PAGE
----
…the Witch-king was back in Mordor in the first place was because Gondor had reached up and kicked him out of Angmar.
An oversimplification of the events surrounding the defeat of Angmar. The Witch-king was defeated because in his pride after having seized Fornost, slaughtered everyone in the city, and seated himself on the ancient throne of Arnor, he went out to meet his enemies without good information on the size and disposition of their force. I have posted this before in other places, but perhaps it is useful to repost it here:
This is how I interpret the material concerning the end of the kingdom of Angmar in Return of the King, “Appendix A”. I prepared a sketch to more easily describe the situation I think Tolkien has laid out for us.
  1. Círdan, leading the combined forces of Lindon, the surviving Dúnedain of the North, and most of the expeditionary force of Gondor, approaches Fornost from the Hills of Evendim. (Big red arrow)
  2. The Witch-king, whose army has occupied Fornost, leads his forces out to confront them between Lake Nenuial and the North Downs. (Big blue arrow)
  3. The two armies engage. As Angmar’s lines begin to waver, Eärnur leading the cavalry of Gondor charges into the battle from the north. (Thin red line headed south).
  4. Angmar is defeated. The Witch-king leads a retreat in haste towards Carn-Dűm, with Eärnur and the cavalry of Gondor in hot pursuit. (Thin blue and red lines headed towards Carn-Dűm.)
  5. Before the Witch-king and his remaining forces can reach their city, a force from Rivendell led by Glorfindel cuts off their retreat. (Thin red line from Rivendell) What is left of the army of Angmar is utterly destroyed. The Witch-king alone escapes into the night.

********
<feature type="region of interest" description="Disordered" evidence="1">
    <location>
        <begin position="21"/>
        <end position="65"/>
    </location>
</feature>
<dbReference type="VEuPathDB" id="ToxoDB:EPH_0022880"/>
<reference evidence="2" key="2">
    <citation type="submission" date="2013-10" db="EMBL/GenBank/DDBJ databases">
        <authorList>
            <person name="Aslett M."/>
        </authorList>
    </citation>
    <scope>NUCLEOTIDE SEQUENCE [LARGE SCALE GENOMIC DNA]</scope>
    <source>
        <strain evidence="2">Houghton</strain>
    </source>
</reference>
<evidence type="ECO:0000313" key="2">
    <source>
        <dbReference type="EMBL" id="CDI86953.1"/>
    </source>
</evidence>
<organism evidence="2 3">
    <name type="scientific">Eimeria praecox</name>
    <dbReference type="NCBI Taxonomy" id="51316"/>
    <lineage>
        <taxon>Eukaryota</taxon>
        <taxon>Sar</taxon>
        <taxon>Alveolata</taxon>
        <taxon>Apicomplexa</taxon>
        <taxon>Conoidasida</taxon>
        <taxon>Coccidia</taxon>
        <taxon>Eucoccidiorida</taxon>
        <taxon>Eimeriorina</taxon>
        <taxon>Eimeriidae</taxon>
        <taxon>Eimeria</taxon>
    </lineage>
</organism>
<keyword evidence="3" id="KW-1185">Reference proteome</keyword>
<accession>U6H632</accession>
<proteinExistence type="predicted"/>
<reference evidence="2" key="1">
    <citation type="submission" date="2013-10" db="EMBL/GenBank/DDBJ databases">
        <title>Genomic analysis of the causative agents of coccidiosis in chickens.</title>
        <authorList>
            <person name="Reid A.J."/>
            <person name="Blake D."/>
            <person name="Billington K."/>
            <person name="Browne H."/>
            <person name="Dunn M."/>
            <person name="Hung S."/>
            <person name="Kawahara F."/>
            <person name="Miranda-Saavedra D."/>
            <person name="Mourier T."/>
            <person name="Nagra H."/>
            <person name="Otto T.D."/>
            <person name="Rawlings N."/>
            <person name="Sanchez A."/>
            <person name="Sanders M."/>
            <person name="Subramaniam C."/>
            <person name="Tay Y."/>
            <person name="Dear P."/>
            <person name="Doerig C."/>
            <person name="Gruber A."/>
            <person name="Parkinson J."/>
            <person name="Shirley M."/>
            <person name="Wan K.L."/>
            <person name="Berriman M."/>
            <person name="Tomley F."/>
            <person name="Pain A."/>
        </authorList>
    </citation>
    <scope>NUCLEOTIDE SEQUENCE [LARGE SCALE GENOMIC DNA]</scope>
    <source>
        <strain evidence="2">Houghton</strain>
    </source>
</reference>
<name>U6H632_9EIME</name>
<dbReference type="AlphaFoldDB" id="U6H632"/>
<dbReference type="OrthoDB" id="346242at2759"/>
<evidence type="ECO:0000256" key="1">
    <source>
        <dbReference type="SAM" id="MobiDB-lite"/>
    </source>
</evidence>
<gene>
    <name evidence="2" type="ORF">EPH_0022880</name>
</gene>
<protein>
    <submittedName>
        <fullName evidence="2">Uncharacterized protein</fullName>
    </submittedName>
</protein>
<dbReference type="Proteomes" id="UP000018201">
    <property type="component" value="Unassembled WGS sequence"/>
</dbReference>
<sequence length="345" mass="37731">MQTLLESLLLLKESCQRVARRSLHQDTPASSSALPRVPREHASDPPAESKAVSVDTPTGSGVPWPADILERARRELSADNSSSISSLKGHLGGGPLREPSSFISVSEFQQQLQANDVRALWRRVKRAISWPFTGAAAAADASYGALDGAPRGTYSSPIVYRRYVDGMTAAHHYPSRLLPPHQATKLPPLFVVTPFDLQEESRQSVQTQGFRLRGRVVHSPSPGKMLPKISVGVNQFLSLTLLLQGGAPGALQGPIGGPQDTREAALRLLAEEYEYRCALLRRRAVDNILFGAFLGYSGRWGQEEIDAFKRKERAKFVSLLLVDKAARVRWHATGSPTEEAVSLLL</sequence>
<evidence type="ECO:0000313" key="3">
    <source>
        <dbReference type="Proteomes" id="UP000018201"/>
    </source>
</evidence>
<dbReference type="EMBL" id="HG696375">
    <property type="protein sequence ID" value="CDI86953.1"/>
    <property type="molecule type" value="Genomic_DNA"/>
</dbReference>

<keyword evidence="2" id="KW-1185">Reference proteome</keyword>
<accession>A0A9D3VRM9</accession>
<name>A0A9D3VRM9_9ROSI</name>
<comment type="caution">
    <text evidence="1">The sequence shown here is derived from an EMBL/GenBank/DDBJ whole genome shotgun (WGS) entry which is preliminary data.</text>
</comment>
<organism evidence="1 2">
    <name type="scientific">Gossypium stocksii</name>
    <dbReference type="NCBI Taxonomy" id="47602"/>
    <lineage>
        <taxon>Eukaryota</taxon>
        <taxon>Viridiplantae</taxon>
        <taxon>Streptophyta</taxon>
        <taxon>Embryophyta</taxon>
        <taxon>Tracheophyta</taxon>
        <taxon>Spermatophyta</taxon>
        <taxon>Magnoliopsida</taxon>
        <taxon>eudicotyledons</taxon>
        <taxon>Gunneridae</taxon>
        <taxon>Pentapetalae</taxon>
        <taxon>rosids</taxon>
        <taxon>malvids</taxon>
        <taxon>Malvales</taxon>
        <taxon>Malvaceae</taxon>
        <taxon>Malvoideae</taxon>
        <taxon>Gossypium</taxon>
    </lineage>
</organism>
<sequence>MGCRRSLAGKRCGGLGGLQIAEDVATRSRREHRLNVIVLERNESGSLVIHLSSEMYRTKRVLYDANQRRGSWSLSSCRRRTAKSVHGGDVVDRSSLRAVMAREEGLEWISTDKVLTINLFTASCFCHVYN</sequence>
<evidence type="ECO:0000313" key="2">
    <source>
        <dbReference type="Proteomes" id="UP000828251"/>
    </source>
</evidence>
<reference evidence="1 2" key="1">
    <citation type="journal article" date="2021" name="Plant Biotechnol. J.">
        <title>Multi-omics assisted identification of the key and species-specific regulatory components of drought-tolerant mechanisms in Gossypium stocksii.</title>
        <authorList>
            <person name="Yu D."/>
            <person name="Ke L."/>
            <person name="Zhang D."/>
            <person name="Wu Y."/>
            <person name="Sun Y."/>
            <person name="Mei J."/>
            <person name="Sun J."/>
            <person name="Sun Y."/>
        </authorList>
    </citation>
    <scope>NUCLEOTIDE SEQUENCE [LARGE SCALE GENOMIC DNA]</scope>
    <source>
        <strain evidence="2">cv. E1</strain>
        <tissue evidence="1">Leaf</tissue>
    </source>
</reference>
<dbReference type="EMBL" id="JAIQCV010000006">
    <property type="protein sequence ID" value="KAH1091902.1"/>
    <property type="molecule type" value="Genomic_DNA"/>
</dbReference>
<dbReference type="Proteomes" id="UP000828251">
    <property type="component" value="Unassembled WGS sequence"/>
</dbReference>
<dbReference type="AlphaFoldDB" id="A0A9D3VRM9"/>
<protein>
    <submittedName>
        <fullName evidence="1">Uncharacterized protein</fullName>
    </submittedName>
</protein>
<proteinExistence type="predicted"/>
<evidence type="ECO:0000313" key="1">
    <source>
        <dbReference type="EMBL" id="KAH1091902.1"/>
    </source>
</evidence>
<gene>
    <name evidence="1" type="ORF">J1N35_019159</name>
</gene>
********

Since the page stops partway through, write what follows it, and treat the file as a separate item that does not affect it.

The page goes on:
The Witch-king had no use for an army the size of that he possessed at Angmar. It could not be inserted into the pass to any positive effect: which is exactly why even a large army from Gondor would be of less effect: only the front lines of the two armies could fight, and all the advantages would accrue to the Morgul side. The whole reason Isildur constructed Minas Ithil was to control western end of the pass, which Gondor did for 2000 years until the Nazgűl were able to cut off the citadel and invest it: all the garrisons along the border were undermanned and unprepared, as I showed in the first five citations in post #28.

Quote:
Originally Posted by Kuruharan
I believe, given the seemingly conflicting information we possess, something unorthodox happened at Minas Ithil and I think a “haunting” is by far the most reasonable explanation which is in line with what we know. The critical factor in my view is that the Gondorians didn’t understand what was happening and hauntings are good for that sort of thing.